I was inspired by a post in this blog about building a sensory garden especially since my husband is a landscaper and my son loves helping him. Gardening can provide tons of sensory input for an individual in almost every sensory we have. Here are some ideas that might help you encourage your child to be outside and get some creative sensory input in.
If your child does not like to get dirty you might consider getting a gardening pad so they can kneel on it. Allowing them to use gardening tools or bring a bucket of water for them to rinse their hands which they can end up watering the garden afterward.
  • Shoveling
  • Raking
  • Planting plants
  • Pulling weeds
  • Watering
  • Mowing
  • Making a planter
  • Putting in new dirt


Here are some ideas for plants to use:

Tactile
  • Pussy Willow - They don't have leaves or needles but soft round tips like fir on the ends. It is more like a bush or tree as it has branches like a tree.
  • Mosses - There are a huge variety of decorative mosses that can be used as ground cover. Some produce small flowers and others produce odors like there is one that gives off a mint fragerance that can linger on your hand. You can rub your hands through the moss and not hurt it.
  • Lambs Ears - very silky foliage feeling like a little lambs ear.
  • Jerusalem Sage - Very soft leaves
  • African Sundew - A meat-eating plant that catches it's prety using a glue-like substance on the surface of its leaves, very sticky to touch.
  • Thistles - These are prickly in some way or another so please use with caution.
  • Coneflowers -prickly
Oral
  • Carrots
  • Radishes
  • Chives
  • Violas
  • Nasturtiums
  • Berries - Some types require a male and female plant
  • Herbs - There is a huge variety of herbs that can be tasted.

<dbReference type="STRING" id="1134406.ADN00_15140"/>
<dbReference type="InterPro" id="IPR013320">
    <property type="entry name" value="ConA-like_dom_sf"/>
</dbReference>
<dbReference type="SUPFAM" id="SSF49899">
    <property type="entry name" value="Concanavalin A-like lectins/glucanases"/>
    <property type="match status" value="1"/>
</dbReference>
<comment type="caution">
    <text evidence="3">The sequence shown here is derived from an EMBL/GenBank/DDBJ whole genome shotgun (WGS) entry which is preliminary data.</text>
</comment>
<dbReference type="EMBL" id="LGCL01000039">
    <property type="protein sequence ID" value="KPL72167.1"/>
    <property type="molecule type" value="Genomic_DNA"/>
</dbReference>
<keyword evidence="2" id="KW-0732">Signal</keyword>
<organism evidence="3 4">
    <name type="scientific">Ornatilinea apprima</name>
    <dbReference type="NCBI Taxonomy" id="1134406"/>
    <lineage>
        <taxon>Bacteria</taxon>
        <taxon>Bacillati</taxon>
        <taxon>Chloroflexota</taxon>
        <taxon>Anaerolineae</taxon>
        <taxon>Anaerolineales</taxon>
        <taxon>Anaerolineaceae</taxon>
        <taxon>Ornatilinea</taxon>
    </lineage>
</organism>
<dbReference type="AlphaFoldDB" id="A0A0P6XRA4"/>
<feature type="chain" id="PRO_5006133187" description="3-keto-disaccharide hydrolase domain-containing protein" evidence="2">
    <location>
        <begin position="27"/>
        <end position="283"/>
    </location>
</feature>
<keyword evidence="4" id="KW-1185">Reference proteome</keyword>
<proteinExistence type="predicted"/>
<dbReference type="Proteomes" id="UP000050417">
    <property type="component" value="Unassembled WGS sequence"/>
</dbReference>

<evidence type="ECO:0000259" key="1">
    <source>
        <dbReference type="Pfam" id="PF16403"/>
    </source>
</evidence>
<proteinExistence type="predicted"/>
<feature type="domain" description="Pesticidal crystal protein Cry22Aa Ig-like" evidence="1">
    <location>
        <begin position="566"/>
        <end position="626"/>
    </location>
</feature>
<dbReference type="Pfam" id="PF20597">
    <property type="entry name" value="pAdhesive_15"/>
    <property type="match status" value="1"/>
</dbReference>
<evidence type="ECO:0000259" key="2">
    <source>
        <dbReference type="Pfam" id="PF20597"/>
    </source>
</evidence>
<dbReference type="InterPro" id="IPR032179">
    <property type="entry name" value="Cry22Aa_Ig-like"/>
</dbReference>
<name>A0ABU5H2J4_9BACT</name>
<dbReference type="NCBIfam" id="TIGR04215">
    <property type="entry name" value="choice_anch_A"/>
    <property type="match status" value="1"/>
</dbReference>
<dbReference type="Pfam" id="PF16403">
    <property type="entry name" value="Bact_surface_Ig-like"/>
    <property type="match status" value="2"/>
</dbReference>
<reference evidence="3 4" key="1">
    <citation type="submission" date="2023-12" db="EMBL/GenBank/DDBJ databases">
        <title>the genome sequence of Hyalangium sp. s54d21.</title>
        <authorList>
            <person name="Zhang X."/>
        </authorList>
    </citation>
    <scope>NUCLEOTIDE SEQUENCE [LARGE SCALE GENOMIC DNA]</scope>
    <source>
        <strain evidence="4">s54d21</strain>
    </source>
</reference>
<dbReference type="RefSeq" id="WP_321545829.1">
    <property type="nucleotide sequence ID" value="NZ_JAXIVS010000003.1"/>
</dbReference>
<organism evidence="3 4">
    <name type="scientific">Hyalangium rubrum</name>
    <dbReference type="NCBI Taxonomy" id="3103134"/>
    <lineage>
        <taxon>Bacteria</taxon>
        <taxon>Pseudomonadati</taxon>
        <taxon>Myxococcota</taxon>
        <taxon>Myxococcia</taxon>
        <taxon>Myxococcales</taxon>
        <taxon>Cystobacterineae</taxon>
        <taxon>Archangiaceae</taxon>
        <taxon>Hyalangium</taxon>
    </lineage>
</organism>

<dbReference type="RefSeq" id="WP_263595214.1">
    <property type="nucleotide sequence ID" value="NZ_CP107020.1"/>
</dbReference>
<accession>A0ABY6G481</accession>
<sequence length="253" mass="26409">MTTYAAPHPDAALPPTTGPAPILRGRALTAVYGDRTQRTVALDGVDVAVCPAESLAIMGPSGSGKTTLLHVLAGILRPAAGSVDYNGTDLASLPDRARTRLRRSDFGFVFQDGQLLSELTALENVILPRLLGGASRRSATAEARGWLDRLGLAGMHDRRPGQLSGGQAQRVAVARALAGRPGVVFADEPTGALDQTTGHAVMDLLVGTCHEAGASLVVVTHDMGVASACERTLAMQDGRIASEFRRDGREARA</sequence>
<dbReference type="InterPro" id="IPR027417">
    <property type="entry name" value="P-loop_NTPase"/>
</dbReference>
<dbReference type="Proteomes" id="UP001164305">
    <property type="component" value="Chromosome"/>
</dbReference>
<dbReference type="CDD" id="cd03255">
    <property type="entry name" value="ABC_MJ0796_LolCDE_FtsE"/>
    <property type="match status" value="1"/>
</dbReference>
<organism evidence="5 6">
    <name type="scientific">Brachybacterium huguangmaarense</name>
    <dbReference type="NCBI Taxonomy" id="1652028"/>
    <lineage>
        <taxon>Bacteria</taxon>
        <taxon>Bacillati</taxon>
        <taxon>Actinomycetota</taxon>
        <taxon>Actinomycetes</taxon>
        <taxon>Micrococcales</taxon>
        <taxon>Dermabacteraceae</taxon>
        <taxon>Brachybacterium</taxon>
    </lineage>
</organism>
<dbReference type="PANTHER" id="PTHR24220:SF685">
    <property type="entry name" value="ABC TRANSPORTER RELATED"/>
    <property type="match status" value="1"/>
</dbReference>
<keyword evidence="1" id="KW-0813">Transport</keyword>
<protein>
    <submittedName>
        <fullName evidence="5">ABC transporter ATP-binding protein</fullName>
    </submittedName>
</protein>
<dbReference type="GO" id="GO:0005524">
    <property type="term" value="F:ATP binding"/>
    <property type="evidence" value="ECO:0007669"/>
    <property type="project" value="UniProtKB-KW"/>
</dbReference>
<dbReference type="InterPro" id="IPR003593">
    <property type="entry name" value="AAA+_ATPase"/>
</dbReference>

• Vegetables - A huge variety
  • Sunflowers - Eat the seeds
  • Pumpkins
Smell
  • Roses - I would be careful with this type of plant because they have so many different varieties. Make sure they smell (Yes, thay have types with very little smell to no smell at all) and try to find ones that don't have thorns.
  • Saracoca - This is more of a winter bush that produces a strong beautiful fragrance. It also produces small white flowers.
  • Mint - There is peppermint, spearmint, and just regular mint and probably some others. A quick tip is to make sure even if you plant this in your garden to make sure you plant it in a container. Any type of mint if not contained in the dirt will multiply and take over your garden.
  • Clethra -Vanilla scent
  • Honeysuckle
  • Lavender
  • Scented Geraniums
  • Chameleon Plant - Lemon scent
  • Chocolate Cosmos
  • Various Herbs
Visual
There are so many types of flowers in an aray of colors. If your child is sensitive to certain colors or a lot of color you might want to watch what you plant according to your child's needs. (Also, red flowers tend to attract hummingbirds if you have them in your area and bluish purple colored ones tend to attract butterflies.)

Variety of Colors
  • Pansy
  • Roses - Be mindful of thorns and fragrance.
  • SnapDragons - If you squeeze the center of the flower the flower will open up and you can make it look like it's talking.
  • Poppies
  • Wildflower Meadow Mix
  • Zinnias
  • Tulips
Blue
  • Balloon Flowers
  • Coneflowers
Yellow
  • Sunflowers
  • Marigolds
  • Daffodils
Orange
  • Marigolds
  • Pumpkins
Purple
  • Heuchera (Chocolate Ruffles) - purple colored leaves with chocolate colored undersides, pink flowers
Auditory